A woven, noncrimped graft (made of Dacron and coated with an elastomer) that was 1.5 mm in diameter and 15 mm long was capable of replacing the vena cava in rats. The elastomer mixture consisting mainly of silicone rubber was necessary to bond the woven Dacron fibrils of the woven graft to prevent fraying at the anastomoses and bleeding through the interstices of the lightly woven, fairly high porosity (500) conduit. Sequential histologic studies showed that patency was associated with the ingrowth of small venules and the spreading of endothelial cells from each anastomosis toward the center. Small venules appeared in loose connective tissue, forming a pseudointima 12 days after grafting. This process occurred in the midportion of the graft before pannus endothelial growth covered the endothelial surface. Various thicknesses of the external polymer coat were studied for their influence on healing. None of the grafts developed a thrombus in these later studies, and regardless of the thickness of the external elastomer, endothelial resurfacing was complete at 30 days. However, the graft with the thinnest external elastomer coating had the best-formed vasa vasorum, and the intima at both the anastomoses and midportions of the graft was significantly thinner than intima found in grafts of other composition. We conclude that this woven Dacron polygraft provides a surface resistant to early thrombosis; that healing occurs mainly by pannus ingrowth, but external and interstitial factors are also important; and that properties inherent in the polygraft wall determine the size of the residual lumen.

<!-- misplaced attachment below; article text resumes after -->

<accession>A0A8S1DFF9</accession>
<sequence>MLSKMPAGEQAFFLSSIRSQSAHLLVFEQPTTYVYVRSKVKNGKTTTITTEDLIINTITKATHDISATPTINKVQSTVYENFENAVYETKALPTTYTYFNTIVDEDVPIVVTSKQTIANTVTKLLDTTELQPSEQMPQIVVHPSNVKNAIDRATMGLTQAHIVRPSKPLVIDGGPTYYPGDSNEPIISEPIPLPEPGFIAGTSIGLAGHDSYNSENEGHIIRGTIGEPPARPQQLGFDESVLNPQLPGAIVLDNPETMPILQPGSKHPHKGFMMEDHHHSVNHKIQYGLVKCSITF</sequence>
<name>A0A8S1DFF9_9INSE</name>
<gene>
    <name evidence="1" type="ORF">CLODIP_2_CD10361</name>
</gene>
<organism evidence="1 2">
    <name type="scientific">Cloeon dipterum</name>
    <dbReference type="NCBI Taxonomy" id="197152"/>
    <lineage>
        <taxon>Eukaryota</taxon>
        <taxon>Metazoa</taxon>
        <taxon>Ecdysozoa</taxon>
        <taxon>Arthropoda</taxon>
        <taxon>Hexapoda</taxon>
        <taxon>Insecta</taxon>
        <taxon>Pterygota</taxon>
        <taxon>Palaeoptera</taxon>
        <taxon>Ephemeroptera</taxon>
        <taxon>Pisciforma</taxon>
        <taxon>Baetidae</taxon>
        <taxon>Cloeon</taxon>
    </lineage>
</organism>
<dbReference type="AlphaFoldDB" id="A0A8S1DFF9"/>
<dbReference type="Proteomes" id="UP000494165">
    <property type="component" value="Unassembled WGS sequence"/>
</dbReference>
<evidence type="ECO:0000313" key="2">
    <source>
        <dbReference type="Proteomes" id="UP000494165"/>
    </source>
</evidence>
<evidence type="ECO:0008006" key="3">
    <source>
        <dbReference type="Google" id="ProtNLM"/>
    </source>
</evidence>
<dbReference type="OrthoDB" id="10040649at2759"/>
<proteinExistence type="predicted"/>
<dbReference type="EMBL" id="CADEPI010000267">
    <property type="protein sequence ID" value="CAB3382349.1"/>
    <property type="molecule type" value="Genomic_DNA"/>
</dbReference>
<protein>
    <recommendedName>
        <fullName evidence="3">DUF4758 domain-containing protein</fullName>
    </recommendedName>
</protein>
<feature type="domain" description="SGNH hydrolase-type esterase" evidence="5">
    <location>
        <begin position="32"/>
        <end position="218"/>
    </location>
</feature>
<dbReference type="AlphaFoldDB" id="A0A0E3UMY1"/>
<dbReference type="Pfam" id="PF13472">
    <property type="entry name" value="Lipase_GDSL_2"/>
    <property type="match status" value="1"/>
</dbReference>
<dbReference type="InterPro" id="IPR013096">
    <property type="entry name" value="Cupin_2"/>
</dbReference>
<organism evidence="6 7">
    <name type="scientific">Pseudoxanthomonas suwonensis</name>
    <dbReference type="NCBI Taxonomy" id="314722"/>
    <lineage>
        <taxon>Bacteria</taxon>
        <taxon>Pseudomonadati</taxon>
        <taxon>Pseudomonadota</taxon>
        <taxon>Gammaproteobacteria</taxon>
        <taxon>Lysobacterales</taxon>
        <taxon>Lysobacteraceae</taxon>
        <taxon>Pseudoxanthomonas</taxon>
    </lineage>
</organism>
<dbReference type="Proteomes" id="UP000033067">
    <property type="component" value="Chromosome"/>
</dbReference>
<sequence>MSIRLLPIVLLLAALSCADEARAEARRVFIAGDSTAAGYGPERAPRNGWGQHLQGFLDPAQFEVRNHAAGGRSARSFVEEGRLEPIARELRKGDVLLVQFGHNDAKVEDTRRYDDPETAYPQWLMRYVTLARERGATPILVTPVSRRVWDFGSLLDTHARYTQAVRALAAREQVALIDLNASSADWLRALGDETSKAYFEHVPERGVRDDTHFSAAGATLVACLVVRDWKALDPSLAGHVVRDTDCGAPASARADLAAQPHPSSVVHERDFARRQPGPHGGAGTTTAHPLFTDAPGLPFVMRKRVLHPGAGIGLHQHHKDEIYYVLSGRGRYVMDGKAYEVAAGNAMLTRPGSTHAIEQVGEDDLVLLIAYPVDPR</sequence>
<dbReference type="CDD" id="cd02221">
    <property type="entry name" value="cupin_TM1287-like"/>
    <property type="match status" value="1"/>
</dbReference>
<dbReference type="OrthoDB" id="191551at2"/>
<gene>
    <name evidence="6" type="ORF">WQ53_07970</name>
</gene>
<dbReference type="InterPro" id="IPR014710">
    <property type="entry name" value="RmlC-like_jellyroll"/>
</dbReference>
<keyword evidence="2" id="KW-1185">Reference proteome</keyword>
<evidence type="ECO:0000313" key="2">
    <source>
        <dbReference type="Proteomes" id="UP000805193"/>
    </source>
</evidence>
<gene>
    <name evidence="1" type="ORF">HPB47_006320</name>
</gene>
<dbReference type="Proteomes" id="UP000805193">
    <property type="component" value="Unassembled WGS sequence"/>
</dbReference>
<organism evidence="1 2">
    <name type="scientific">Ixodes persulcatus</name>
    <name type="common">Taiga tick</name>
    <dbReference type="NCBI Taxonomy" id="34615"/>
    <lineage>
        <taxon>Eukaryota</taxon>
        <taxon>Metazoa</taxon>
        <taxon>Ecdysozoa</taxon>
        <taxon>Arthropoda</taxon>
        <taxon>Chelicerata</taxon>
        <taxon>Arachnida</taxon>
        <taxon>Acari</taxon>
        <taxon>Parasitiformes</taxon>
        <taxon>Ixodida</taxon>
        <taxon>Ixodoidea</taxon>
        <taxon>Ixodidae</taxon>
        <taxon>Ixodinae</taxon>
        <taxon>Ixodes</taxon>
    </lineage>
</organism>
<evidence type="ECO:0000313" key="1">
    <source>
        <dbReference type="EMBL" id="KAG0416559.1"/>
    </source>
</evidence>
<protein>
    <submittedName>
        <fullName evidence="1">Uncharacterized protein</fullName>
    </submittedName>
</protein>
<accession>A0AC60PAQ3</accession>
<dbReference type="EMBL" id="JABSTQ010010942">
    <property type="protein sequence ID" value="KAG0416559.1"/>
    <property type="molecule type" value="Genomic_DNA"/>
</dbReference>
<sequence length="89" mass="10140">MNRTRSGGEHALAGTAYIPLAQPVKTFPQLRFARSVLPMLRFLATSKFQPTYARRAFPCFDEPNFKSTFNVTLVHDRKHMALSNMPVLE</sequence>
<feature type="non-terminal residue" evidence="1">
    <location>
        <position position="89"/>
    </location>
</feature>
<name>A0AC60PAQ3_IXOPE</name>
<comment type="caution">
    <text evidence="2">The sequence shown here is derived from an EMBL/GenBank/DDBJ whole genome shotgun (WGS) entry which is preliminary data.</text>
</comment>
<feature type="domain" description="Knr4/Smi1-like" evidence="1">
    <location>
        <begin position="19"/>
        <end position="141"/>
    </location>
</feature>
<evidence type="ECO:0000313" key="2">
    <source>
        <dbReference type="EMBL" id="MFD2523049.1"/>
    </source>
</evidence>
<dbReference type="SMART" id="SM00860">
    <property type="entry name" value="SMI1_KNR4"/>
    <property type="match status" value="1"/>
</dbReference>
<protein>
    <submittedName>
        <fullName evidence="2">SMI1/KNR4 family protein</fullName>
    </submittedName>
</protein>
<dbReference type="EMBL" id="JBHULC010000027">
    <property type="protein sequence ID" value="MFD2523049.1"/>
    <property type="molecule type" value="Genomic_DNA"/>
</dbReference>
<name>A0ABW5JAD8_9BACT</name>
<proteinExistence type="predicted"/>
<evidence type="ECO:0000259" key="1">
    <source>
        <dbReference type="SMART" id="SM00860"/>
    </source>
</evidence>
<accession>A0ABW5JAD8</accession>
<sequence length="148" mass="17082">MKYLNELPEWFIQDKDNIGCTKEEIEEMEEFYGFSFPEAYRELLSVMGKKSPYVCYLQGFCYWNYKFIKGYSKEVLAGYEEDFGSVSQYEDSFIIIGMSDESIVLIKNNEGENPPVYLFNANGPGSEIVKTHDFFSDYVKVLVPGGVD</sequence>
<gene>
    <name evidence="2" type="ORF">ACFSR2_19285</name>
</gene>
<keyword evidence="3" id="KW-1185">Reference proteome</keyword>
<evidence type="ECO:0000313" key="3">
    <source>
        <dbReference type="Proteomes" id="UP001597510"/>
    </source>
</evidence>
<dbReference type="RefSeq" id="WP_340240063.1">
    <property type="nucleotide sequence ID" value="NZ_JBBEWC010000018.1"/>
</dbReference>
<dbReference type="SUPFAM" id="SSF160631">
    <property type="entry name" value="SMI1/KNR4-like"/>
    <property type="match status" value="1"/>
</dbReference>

|Original language||English (US)|
|Number of pages||7|
|State||Published - Apr 1992|
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